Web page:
You apply for your ABN on the Australian Business Register website, which is a breeze, provided you have all the necessary information to hand.

Here’s our tailored checklist for the ABN application process. Keep in mind, some of these may not apply to your situation:

  • Your personal Tax File Number (TFN)
  • If you use a tax or BAS agent, their official number (it’s cool if you fly solo without one, many sole traders do)
  • Previously-held ABN if this isn’t your first time out of the gate
  • The date you want your ABN – Aim for your business launch date, but don’t shoot more than six months ahead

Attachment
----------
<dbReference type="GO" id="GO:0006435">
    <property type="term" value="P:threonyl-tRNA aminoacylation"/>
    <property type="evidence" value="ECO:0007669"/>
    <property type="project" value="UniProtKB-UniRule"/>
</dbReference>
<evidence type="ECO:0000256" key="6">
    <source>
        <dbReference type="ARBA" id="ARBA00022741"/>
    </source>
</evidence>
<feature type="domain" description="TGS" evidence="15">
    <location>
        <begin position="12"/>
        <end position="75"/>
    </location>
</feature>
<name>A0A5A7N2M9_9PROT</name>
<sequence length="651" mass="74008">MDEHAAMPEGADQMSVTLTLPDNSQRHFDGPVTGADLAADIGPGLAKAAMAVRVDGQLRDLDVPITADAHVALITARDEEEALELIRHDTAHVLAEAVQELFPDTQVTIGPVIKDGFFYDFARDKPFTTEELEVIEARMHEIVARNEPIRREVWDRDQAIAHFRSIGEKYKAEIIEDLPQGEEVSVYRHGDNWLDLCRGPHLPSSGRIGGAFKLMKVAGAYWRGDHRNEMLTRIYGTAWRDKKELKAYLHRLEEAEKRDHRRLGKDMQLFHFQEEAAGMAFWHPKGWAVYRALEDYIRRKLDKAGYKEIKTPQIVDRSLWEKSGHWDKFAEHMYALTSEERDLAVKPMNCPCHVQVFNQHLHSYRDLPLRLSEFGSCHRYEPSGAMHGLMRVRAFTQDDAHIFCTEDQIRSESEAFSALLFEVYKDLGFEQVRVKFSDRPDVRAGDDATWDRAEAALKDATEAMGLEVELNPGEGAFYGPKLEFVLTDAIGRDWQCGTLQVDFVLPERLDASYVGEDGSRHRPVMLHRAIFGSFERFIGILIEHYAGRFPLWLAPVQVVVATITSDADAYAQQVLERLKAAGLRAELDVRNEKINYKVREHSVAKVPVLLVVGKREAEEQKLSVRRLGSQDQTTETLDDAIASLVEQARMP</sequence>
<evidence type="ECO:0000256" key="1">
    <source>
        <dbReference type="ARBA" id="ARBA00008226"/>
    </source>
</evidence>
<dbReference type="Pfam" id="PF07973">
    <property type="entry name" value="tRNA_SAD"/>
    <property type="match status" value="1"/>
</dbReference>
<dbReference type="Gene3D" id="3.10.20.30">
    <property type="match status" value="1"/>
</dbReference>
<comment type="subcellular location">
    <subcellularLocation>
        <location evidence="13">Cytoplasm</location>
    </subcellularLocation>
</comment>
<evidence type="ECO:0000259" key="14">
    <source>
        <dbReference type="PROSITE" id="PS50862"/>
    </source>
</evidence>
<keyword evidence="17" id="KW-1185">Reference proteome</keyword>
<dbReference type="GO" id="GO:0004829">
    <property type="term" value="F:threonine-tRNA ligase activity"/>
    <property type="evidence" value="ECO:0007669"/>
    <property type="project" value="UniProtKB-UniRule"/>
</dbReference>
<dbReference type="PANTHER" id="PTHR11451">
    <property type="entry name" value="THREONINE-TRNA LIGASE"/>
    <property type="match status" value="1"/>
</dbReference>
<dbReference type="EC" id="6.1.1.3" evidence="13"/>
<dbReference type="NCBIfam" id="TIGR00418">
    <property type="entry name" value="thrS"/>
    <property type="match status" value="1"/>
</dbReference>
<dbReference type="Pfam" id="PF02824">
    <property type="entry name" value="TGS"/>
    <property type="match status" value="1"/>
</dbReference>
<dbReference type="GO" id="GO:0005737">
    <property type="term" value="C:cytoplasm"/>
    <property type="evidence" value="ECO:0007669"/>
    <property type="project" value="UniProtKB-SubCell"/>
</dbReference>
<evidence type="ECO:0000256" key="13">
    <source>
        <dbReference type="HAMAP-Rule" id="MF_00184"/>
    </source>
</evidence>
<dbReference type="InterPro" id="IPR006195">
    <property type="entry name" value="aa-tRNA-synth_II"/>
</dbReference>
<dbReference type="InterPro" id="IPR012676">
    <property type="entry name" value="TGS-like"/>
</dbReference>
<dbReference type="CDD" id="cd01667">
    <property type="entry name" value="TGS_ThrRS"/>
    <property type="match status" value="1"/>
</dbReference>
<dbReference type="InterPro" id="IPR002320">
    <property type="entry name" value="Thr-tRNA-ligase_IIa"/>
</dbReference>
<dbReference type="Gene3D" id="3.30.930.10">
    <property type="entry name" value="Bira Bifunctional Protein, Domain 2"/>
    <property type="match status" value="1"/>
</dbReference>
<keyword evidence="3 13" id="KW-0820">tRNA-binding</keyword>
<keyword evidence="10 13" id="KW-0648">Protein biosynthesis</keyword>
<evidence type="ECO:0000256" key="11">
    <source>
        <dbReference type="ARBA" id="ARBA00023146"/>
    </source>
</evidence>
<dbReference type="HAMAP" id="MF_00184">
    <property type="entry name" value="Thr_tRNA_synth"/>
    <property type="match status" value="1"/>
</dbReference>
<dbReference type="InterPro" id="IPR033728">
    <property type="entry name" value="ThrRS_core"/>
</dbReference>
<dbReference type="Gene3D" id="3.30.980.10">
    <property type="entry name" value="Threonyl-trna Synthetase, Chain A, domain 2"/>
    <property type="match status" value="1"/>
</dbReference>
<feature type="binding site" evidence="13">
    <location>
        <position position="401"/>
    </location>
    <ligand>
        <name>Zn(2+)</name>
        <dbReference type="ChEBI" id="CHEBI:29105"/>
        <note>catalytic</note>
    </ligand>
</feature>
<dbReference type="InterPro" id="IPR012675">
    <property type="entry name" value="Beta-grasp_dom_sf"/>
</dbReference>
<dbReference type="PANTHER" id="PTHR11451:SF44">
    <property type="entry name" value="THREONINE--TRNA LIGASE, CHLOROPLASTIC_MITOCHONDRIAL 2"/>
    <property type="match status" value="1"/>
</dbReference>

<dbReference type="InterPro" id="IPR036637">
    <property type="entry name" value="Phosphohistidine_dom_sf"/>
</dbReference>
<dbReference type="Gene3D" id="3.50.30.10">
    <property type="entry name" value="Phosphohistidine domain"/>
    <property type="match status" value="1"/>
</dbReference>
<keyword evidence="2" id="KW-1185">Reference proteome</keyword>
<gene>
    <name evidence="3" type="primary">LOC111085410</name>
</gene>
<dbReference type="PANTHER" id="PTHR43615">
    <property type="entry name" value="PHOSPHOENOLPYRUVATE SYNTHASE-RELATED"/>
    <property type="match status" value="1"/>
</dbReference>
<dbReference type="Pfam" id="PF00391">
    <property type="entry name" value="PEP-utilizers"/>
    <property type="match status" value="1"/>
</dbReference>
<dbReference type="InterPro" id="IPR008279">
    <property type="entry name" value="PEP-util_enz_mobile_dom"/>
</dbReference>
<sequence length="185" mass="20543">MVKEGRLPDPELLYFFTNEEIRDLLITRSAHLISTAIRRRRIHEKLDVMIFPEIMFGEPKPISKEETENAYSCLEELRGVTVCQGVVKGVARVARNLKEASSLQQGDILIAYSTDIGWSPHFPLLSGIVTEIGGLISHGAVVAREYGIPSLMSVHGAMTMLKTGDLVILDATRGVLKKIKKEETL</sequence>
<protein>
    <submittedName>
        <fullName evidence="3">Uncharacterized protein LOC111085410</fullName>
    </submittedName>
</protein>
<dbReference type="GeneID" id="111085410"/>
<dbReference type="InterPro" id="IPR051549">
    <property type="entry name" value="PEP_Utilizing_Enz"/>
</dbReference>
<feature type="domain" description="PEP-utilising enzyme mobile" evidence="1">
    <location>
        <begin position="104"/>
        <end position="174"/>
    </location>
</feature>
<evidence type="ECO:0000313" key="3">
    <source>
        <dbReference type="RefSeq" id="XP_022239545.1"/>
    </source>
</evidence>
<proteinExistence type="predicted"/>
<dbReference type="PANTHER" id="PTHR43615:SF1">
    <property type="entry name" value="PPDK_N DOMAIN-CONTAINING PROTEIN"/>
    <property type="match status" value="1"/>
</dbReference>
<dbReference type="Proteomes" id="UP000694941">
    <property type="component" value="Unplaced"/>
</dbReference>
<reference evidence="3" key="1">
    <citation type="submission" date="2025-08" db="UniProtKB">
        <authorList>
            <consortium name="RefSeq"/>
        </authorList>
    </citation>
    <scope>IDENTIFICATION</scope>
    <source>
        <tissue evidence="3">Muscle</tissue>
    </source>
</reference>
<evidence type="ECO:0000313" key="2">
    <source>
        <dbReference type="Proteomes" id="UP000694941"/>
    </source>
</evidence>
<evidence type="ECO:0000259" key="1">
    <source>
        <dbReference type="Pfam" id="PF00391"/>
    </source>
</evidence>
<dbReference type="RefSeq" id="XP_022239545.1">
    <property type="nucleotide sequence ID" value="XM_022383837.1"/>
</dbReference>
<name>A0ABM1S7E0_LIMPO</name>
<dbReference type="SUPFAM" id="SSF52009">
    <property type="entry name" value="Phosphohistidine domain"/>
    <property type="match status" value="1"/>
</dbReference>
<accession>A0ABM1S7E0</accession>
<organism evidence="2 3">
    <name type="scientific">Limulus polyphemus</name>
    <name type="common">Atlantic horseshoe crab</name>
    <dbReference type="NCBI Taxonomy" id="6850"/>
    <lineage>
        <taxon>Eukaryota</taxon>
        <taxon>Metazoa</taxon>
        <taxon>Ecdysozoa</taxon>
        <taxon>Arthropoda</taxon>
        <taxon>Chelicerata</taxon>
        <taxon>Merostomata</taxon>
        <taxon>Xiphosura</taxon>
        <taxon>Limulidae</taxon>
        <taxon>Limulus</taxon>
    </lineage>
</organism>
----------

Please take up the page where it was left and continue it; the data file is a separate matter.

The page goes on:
• Your legal entity name – Many sole traders simply use their full name, but you can pick another name for your business
  • Authorised contacts – List any contacts like a tax or BAS agent authorised to make updates on your behalf
  • Your business’s contact details – address, postal address, email (keep it personal, not ‘info@’ style), and phone number
  • Business description – Nail down what your business is all about and what it does
  • Base of operations – You need to share a physical location for your business unless doing so would compromise the safety of people (eg if you operate out of a domestic violence refuge) 

Pop in all your details, and if everything’s on point, you should receive your ABN immediately.

Sole trader taxes

As mentioned earlier, as a sole trader, you get the profits from your business and simply pay tax at the individual tax rate. You also get to claim business expenses as tax deductions – yay!